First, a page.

Including ALS Research Ambassadors — a group of amyotrophic lateral sclerosis (ALS) patients and their caregivers — in discussions about future clinical trial planning and design facilitates changes in study protocol that make the studies more patient-centered.
That result is shown in the case of the REFINE-ALS trial, which is a collaboration between ALS Ambassadors and Mitsubishi Tanabe Pharma America (MTPA), the company sponsoring REFINE-ALS. The outcome was described in the poster, “Engaging ALS research ambassadors to help design the REFINE-ALS biomarker study,” (see page 264), which was presented at the 30th International Symposium on ALS/MND.
REFINE-ALS is a prospective, observational, longitudinal, multi-center study designed to detect and measure the levels of specific biomarkers among people with ALS being treated for the first time with Radicava (edaravone).
Still enrolling participants, it is expected to include about 300 ALS patients across 40 sites in the U.S., and measure the levels of distinct biomarkers involved in oxidative stress — the cellular damage that occurs as a consequence of high levels of oxidant molecules — and in inflammatory response, neuronal injury or death, and muscle injury.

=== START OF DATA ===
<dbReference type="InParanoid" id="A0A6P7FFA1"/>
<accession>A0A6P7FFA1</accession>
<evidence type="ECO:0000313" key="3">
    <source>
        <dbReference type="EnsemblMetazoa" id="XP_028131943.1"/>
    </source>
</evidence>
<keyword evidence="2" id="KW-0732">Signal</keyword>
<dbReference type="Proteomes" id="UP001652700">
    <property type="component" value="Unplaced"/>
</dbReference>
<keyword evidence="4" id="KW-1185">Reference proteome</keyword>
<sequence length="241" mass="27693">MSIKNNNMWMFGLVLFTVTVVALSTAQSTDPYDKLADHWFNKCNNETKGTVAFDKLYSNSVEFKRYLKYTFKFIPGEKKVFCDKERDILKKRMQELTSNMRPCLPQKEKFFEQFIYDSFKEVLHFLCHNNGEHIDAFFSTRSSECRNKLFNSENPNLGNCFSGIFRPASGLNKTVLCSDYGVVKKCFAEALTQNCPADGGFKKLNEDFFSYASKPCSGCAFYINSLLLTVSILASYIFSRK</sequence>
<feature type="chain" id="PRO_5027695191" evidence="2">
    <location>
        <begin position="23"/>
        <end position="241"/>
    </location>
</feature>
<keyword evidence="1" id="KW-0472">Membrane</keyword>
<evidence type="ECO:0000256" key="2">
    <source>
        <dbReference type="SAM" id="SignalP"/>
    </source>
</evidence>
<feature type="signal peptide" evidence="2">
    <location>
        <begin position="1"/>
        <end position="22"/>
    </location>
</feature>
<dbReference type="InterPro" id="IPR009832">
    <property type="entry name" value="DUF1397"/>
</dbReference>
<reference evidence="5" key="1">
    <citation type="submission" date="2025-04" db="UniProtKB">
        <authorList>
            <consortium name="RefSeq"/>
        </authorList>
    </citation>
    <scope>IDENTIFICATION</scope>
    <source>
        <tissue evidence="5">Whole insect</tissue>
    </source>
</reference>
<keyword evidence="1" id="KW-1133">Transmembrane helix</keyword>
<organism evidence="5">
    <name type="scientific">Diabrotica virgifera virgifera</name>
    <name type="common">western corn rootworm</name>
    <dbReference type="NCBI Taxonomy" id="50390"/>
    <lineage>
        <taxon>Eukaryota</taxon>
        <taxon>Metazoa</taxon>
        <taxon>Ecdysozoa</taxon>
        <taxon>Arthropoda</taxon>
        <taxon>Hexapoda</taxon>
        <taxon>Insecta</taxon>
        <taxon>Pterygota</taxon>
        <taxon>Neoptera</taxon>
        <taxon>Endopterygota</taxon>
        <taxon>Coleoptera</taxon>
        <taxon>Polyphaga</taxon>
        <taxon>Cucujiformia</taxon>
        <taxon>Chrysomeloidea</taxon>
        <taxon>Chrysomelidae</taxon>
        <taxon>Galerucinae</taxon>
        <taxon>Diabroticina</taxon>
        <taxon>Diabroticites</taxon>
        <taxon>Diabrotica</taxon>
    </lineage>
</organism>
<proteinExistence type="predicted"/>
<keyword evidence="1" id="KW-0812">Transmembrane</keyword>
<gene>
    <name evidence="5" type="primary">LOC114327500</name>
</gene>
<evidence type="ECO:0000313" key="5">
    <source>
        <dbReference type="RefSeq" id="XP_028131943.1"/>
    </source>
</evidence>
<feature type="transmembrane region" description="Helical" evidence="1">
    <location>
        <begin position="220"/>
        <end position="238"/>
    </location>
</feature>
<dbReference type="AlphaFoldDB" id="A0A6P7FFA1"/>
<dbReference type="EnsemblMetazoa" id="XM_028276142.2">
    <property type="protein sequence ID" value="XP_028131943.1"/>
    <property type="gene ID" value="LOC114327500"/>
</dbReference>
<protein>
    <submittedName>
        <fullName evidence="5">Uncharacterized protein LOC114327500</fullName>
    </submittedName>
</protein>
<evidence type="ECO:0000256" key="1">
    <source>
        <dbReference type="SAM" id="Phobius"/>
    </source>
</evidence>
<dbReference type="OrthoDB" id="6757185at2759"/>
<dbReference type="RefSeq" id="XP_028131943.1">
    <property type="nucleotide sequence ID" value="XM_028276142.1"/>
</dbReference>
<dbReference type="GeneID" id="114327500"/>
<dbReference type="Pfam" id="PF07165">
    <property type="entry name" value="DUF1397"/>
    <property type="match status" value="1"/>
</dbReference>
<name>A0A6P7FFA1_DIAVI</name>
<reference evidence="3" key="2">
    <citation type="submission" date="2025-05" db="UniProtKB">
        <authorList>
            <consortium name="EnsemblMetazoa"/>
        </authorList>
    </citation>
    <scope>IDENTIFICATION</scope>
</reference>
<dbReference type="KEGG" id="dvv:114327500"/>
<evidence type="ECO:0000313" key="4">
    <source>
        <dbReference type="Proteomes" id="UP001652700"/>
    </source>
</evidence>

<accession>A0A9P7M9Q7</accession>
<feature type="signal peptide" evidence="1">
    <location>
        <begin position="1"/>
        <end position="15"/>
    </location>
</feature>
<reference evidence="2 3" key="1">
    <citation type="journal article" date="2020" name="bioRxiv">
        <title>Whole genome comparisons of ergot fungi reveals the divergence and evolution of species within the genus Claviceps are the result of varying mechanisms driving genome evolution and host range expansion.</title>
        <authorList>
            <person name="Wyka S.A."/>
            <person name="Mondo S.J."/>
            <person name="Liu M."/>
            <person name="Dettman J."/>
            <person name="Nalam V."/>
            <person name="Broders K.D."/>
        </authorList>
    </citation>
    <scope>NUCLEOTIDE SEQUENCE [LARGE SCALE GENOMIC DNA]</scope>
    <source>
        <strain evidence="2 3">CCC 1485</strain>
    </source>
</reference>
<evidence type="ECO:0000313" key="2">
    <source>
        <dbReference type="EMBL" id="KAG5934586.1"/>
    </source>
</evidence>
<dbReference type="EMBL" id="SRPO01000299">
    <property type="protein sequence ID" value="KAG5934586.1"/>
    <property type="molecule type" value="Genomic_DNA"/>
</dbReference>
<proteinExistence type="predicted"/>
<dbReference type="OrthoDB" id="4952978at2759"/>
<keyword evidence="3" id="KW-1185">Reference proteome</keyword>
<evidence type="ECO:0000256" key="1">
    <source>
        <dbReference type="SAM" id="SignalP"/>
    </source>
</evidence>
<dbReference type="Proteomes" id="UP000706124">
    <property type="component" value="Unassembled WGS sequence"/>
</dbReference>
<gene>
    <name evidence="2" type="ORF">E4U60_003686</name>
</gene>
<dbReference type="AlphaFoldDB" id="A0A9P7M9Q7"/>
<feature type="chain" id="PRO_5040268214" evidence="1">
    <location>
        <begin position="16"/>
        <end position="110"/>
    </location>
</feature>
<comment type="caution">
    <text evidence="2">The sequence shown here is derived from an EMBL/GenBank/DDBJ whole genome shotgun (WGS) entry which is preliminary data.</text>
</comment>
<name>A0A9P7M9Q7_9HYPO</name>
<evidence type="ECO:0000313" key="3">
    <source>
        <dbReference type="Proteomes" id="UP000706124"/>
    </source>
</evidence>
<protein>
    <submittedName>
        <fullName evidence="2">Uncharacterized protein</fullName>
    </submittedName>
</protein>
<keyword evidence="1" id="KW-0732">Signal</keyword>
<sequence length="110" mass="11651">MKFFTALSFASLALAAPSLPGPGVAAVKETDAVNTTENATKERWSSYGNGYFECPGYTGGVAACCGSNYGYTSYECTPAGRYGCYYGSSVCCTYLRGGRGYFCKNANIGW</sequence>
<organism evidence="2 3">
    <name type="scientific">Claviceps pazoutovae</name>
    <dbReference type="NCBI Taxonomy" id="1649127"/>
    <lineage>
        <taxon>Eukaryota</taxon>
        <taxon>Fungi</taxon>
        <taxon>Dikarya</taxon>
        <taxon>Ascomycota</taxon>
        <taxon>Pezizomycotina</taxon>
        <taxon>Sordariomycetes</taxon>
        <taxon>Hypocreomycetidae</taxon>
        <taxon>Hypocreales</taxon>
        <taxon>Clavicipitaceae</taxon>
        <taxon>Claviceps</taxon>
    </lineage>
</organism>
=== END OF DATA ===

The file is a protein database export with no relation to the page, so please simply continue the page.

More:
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All participants will receive six cycles of the therapy for a period of 24 weeks. Biomarker levels and ALS progression will be assessed at three major intervals: before starting the treatment; at the start of therapy; and at specific time points over the course of the 24 weeks.
The goal is to find markers in urine or blood that could be used to predict a patient’s prognosis and their response to treatment.
The ALS Research Ambassadors are a group of ALS patients and caregivers that help encourage participation in clinical trials for people with ALS, and help researchers design clinical trials that incorporate the patient perspective.
The researchers designing REFINE-ALS — including both the doctors spearheading the investigation and the medical team at MTPA — had two meetings with 12 ambassadors.
The ambassadors voiced specific concerns about the trial design, including the frequency of sample collections, participants’ ability to travel, and exclusion criteria that limited participants’ use of other experimental ALS therapies.
“Based on Ambassador feedback, the study protocol was amended to reduce the number of sample collections,” the researchers wrote. “Additional measures were put in place to help address issues of travel logistics, entry criteria, and the use of experimental treatments for ALS.”
According to the researchers, this represents one of the first clinical studies in ALS where ambassadors have been proactively involved in the design of a trial. This collaboration “has been instrumental in making the study design more patient-centered while still maintaining the required scientific rigor,” they said.
“We are pleased to present this additional data, which we hope will provide important insights as we work to increase understanding of ALS and the patient journey,” Atsushi Fujimoto, president of MTPA, said in a press release.
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